Getting your Evanston news from Facebook? Try the Evanston RoundTable’s free daily and weekend email newsletters – sign up now!

If you are a healthcare employee, work in a hospital or work or live in a long-term care facility such as a nursing home you will likely receive the COVID-19 vaccine by the end of January, according to the Illinois Department of Public Health (IDPH).  It is unclear if residents of independent living centers are included in the highest priority group. Click here for list of population groups in the highest priority phase, 1a.

Frontline essential workers and individuals 75 years and older are included in phase 1b and might be vaccinated by the end of February, said IDPH. Essential workers include fire fighters, police officers, corrections offices, food and agricultural workers, United States Postal Service workers, grocery store workers, public transit workers, teachers, educational support staff, and daycare workers. About 6,000 Evanston residents are 75 years and older. 

Populations included in Phase 1c include other essential workers (logistics and transportation workers, food service employees, etc.), persons 65-74 years of age, and individuals 16-64 years of age with underlying medical conditions. Phase 2 includes all other individuals over the age of 16. At this time, children under the age of 16 will be among the last groups to be vaccinated.  No vaccines have been approved for children under the age of 16. 

There is currently no estimated time frame for when vaccinations will begin for population groups in phases 1c and 2. The vaccination timetable for various phases ultimately depends on the number of doses manufactured and allocated to Illinois.

According to IDPH, phase 1a includes an estimated 850,000 people in Illinois; phase 1b includes an estimated 3.8 million people and phase 1c, an estimated 3.5 million people.  Phase 2, everyone over the age of 16, numbers 1.7 million.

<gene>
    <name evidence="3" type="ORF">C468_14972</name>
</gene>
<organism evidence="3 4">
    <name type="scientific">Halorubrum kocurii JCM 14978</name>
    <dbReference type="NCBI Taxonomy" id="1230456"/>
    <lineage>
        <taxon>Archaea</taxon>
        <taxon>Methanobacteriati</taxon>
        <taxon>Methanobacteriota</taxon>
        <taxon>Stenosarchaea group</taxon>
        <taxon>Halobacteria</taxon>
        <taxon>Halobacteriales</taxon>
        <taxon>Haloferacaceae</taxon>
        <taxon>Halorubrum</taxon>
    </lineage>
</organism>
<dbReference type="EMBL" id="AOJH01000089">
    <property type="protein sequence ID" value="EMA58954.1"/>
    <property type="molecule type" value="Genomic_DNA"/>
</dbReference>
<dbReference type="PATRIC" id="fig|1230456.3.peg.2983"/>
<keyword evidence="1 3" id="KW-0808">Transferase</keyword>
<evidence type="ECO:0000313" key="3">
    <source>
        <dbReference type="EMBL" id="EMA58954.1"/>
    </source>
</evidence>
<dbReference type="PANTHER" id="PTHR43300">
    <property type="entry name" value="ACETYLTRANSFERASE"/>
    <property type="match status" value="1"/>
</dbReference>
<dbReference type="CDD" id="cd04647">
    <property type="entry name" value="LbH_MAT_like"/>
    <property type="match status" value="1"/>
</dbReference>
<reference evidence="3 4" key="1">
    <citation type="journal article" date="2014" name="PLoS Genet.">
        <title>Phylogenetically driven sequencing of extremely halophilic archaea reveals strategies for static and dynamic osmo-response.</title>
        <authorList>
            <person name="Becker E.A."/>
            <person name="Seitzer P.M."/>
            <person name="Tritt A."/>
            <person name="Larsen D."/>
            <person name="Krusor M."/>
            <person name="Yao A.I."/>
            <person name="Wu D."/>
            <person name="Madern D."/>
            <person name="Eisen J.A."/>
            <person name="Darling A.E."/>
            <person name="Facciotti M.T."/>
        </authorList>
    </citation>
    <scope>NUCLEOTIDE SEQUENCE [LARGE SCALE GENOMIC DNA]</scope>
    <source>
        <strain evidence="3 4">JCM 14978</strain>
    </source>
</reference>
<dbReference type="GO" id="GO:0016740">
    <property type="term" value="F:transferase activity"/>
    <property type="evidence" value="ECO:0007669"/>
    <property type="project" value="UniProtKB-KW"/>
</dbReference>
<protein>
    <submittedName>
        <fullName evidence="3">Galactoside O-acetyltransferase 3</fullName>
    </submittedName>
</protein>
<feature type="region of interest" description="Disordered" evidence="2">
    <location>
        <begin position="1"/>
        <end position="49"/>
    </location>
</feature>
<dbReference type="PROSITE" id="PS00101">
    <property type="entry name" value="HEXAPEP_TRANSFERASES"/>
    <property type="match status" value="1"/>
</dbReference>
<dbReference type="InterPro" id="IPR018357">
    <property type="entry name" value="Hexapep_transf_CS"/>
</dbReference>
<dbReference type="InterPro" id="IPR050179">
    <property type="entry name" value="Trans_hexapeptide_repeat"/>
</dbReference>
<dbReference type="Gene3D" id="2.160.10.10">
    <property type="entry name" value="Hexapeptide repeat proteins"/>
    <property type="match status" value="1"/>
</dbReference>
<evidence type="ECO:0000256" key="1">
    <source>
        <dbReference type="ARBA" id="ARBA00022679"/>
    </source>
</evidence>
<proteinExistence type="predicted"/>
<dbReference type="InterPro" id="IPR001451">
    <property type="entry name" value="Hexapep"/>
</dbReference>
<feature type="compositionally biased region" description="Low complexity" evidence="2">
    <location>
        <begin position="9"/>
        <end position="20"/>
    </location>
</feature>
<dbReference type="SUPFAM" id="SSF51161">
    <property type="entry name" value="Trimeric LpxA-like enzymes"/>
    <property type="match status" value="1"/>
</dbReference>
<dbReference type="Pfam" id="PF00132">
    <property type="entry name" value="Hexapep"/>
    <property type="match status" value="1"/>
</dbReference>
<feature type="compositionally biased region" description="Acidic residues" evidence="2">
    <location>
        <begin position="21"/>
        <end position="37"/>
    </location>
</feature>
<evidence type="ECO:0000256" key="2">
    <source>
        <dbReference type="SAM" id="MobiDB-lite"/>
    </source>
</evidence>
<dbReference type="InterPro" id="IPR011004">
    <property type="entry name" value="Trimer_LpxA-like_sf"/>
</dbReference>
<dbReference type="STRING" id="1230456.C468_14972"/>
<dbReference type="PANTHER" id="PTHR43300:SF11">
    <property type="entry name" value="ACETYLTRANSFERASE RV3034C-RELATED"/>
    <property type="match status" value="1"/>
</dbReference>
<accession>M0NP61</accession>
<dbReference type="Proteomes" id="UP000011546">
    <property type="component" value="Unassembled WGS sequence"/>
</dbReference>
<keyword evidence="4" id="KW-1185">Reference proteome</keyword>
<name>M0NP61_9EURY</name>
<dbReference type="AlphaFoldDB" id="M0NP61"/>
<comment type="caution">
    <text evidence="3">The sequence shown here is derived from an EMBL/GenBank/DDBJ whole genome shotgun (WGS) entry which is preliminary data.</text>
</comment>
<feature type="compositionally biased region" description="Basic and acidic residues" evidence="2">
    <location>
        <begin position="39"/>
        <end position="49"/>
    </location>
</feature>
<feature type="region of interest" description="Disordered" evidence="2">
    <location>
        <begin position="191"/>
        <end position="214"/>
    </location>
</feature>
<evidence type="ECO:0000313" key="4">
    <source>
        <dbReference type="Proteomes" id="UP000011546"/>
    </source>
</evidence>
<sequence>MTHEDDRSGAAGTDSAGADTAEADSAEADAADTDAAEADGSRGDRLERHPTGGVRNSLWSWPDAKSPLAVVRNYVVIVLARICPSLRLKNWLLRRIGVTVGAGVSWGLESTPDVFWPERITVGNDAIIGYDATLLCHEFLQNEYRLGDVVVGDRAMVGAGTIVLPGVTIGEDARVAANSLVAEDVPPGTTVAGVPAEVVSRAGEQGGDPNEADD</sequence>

The Evanston Department of Health and Human services is responsible for developing and implementing the vaccination plan for essential workers in Evanston including police officers, firefighters, teachers, and residents. Vaccines for essential workers will be scheduled by their workplace employer, with vaccines provided by the Health Department.

Over 6,000 NorthShore University HealthSystem workers received their first Pfizer vaccine shot the week before Christmas.  These workers will receive a second shot starting Jan. 7. An additional 3,700 workers will receive the Moderna vaccine beginning Jan. 11. 

NorthShore reports that the vaccine program “has gone very well thus far,” and only a few individuals reported very minor reactions after receiving the vaccine.   

Vaccination of Evanston Fire Department first responders began on Dec. 31. Evanston Fire Department workers are cross-trained in emergency services and are certified paramedics, explained Chief Brian Scott. He stated that the vaccine is not mandatory, and 65 out of a total of 107 responders chose to receive the first dose of the vaccine.  

According to Evanston Police Department Commander Brian Henry, roughly 200 police officers, detectives, supervisors and other department employees will receive the vaccine within the next two weeks.

Vaccination of long-term care facility residents in Evanston will begin this week.  Westminster Place, the Evanston campus of Presbyterian Homes, is scheduled to begin vaccination of skilled nursing home and memory care residents and staff on Wednesday, said Bob Werdan, Vice President of Marketing and Public Relations at Presbyterian Homes.  

“We will also begin vaccination of assisted living residents and staff, if additional doses are available,” he said. Westminster Place has about 120 skilled nursing and memory care residents, 65 assisted living residents and 100 employees campus wide. The federal government has contracted with pharmacies to provide and administer the COVID-19 vaccine to long-term care facilities. Presbyterian Homes is working with Walgreens. 

No timeline is currently available for vaccination of teachers and staff members of Evanston schools.  “Evanston Township High School will coordinate efforts with the City of Evanston and follow guidance of the Evanston Public Health Department,” said Takumi Iseda, Director of Communications at ETHS. Meg Krulee, District 65 Educators’ Council President, stated that she has not heard any information regarding the District’s plans for vaccinating teachers.

The Pfizer vaccine, the first to be reviewed by the FDA and granted Emergency Use Authorization, requires ultra-cold storage and two doses given three weeks apart. The Moderna vaccine can be stored in standard freezers and requires two doses given four weeks apart for full effectiveness.

A list of Phase 1a eligible personnel is available here